I am hoping for the best for your husband too. To be sober for almost 4 years is great! A lot of people can’t say that but I am glad he made it that far. If he could be around other people who have quit drinking would be a help to show that he is not alone, but I do understand that for some reason that is something he does not want to do. I am glad he has someone like you who is standing by him and encouraging him. I think that’s why he did so well in those 4 years. My dad was an alcoholic (when he was living) but he did quit and lived a very productive life.
  17. Tsky45

    Tsky45 Community Champion

    Well I hope your husband can do this on his own. I really don't doubt that people can break addictions on there own. Breaking addictions on your own isn't easy but can be done. Either way your support will be a great tool in helping him stay sober.
  18. Adrianna

    Adrianna Community Champion

    He probably won't attend AA because that would involve admitting he had or has a problem, being wrong. Sometimes people are attached to being right or always right. Their mind can't deal with the mistake so by not going he is right in a sense. Doesn't really take from the reality of it but, this is just kind of how it works. It can be hard for some to say "you were right. This is not good for me. I do have problem.". Which is even harder to admit in front of other people. Kind of embarrassing maybe. It also in some ways puts him in a club that most alcoholics don't like. AA is sometimes viewed as being for quitters. Quitters of the drinking club. It's totally ridiculous and full of denial but it seems to be a general characteristic. Like they've quit the fun or something. But whatever.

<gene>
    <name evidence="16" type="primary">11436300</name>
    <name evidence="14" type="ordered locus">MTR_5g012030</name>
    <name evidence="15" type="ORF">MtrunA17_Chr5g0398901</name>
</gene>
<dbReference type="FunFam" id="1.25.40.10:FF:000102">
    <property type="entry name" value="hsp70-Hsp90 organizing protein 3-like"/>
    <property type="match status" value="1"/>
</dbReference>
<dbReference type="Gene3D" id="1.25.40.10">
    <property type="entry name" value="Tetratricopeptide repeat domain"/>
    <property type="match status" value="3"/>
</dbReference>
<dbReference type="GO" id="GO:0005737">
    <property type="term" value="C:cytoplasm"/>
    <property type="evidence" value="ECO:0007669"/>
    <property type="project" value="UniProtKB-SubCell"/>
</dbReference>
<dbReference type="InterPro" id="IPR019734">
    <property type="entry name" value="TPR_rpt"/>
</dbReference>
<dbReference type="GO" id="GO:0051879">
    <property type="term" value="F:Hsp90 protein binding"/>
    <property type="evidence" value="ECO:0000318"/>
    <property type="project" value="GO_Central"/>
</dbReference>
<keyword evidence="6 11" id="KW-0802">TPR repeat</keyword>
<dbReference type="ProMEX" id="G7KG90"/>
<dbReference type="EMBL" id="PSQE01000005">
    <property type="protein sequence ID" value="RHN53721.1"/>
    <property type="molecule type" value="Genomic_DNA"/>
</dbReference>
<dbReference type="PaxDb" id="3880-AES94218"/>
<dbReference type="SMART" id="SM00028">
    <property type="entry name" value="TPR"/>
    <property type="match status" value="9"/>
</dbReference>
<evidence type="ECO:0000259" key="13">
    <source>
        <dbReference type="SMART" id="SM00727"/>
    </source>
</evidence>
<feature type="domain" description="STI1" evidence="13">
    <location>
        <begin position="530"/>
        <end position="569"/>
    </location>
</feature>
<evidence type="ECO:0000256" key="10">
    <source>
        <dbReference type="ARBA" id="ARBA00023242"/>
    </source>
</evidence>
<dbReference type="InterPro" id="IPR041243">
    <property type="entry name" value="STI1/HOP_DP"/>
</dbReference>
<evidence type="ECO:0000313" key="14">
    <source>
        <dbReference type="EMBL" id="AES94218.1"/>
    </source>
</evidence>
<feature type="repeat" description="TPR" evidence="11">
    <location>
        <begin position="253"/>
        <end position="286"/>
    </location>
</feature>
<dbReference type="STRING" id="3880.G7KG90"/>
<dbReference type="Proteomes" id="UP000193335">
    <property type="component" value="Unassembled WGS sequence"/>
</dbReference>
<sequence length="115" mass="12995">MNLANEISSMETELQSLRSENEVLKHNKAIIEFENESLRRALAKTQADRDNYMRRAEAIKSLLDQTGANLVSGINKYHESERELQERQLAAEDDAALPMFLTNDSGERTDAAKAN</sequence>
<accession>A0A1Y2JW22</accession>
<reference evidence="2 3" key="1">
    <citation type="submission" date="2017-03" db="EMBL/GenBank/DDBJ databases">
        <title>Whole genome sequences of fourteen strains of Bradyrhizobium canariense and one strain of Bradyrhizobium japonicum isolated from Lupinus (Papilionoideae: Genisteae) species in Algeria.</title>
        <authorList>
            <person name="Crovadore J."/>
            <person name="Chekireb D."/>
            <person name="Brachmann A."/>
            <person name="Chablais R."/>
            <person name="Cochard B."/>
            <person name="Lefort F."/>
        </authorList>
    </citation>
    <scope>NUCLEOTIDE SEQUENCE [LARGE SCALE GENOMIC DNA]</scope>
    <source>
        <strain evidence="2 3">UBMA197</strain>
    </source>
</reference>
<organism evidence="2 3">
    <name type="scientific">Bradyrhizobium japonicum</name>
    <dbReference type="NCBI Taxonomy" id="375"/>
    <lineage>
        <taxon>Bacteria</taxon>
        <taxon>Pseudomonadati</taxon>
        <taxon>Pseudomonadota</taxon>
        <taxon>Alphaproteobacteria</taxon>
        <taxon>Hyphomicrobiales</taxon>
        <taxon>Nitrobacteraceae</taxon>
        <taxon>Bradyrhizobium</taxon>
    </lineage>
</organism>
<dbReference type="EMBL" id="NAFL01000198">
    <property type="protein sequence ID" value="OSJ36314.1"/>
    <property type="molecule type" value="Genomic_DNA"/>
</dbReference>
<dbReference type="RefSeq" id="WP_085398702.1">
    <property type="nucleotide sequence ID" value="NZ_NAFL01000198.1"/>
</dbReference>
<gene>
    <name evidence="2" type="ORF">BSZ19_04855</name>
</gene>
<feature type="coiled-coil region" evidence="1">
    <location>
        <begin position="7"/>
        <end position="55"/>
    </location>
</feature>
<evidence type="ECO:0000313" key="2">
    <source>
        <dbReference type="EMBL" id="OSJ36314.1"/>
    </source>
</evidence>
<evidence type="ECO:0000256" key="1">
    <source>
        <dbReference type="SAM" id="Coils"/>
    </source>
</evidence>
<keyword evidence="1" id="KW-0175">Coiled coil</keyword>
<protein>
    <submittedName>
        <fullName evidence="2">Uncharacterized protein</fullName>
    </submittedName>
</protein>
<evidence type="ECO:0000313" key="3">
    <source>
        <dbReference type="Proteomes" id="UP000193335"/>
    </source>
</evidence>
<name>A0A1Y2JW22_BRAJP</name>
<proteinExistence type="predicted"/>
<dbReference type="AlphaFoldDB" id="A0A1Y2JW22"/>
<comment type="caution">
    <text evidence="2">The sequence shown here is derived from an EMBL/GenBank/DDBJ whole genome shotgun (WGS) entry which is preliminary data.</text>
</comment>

The exercise and eating right thing. You are trying to figure out how to get him into it. You've got to give him the bug so to speak. I'm sure you will figure it out.